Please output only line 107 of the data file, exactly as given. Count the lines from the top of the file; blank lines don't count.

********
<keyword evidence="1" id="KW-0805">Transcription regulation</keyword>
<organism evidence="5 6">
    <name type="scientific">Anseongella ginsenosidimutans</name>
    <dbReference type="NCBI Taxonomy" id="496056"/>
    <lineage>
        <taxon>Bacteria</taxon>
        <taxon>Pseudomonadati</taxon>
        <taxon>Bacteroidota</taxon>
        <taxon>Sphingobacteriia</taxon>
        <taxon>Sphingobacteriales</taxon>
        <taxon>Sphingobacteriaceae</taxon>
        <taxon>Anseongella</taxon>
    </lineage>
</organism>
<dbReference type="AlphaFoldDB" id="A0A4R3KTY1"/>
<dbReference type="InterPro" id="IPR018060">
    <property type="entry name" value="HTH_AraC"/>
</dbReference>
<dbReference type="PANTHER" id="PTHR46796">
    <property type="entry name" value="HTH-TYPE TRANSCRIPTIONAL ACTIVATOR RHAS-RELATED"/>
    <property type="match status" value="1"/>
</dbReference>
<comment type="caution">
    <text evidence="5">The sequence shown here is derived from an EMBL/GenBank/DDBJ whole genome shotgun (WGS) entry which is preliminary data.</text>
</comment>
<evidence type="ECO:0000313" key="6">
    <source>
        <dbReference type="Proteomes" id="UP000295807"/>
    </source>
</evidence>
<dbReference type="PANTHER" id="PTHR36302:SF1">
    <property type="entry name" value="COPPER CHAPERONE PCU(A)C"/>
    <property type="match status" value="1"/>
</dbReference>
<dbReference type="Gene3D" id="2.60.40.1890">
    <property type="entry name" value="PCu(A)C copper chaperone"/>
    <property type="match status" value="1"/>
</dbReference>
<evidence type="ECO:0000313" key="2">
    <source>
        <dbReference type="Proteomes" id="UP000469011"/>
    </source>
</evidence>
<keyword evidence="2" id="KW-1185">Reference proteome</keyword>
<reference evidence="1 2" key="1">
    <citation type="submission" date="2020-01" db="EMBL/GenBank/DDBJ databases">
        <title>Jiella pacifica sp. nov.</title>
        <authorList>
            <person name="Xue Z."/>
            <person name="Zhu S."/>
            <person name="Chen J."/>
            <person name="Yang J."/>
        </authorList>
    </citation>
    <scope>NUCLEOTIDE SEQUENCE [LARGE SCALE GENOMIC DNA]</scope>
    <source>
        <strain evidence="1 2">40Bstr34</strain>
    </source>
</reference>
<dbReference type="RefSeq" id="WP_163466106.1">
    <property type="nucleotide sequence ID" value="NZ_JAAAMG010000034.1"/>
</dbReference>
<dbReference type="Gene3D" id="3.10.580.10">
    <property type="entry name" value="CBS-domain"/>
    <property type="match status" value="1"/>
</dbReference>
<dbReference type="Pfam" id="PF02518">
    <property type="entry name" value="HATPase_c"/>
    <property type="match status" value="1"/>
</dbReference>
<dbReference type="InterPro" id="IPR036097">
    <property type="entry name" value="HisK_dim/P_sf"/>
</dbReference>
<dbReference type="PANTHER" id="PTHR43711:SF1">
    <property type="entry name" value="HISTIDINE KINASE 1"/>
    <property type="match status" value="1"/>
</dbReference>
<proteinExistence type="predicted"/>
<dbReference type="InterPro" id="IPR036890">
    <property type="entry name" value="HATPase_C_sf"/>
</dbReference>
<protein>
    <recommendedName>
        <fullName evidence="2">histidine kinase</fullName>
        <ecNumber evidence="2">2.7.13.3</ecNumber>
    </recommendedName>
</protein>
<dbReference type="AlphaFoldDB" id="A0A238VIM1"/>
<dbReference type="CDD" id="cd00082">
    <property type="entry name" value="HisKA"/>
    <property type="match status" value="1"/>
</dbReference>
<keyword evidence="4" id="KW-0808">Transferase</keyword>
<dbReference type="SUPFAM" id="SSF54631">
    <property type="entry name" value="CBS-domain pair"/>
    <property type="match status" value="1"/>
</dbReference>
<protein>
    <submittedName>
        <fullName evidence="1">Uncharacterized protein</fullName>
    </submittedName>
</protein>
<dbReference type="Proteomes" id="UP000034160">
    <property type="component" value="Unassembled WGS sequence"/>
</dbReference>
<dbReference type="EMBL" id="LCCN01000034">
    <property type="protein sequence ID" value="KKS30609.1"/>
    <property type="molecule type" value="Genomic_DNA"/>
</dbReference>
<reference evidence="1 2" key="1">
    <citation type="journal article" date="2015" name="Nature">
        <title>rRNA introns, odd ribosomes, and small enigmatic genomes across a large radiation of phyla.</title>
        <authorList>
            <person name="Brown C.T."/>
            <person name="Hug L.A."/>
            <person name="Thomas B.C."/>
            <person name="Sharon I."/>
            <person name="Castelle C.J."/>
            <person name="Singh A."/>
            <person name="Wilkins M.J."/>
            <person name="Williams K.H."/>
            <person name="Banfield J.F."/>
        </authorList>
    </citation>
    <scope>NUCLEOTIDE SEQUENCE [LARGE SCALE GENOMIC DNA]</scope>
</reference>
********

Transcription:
    <property type="protein sequence ID" value="KKS30609.1"/>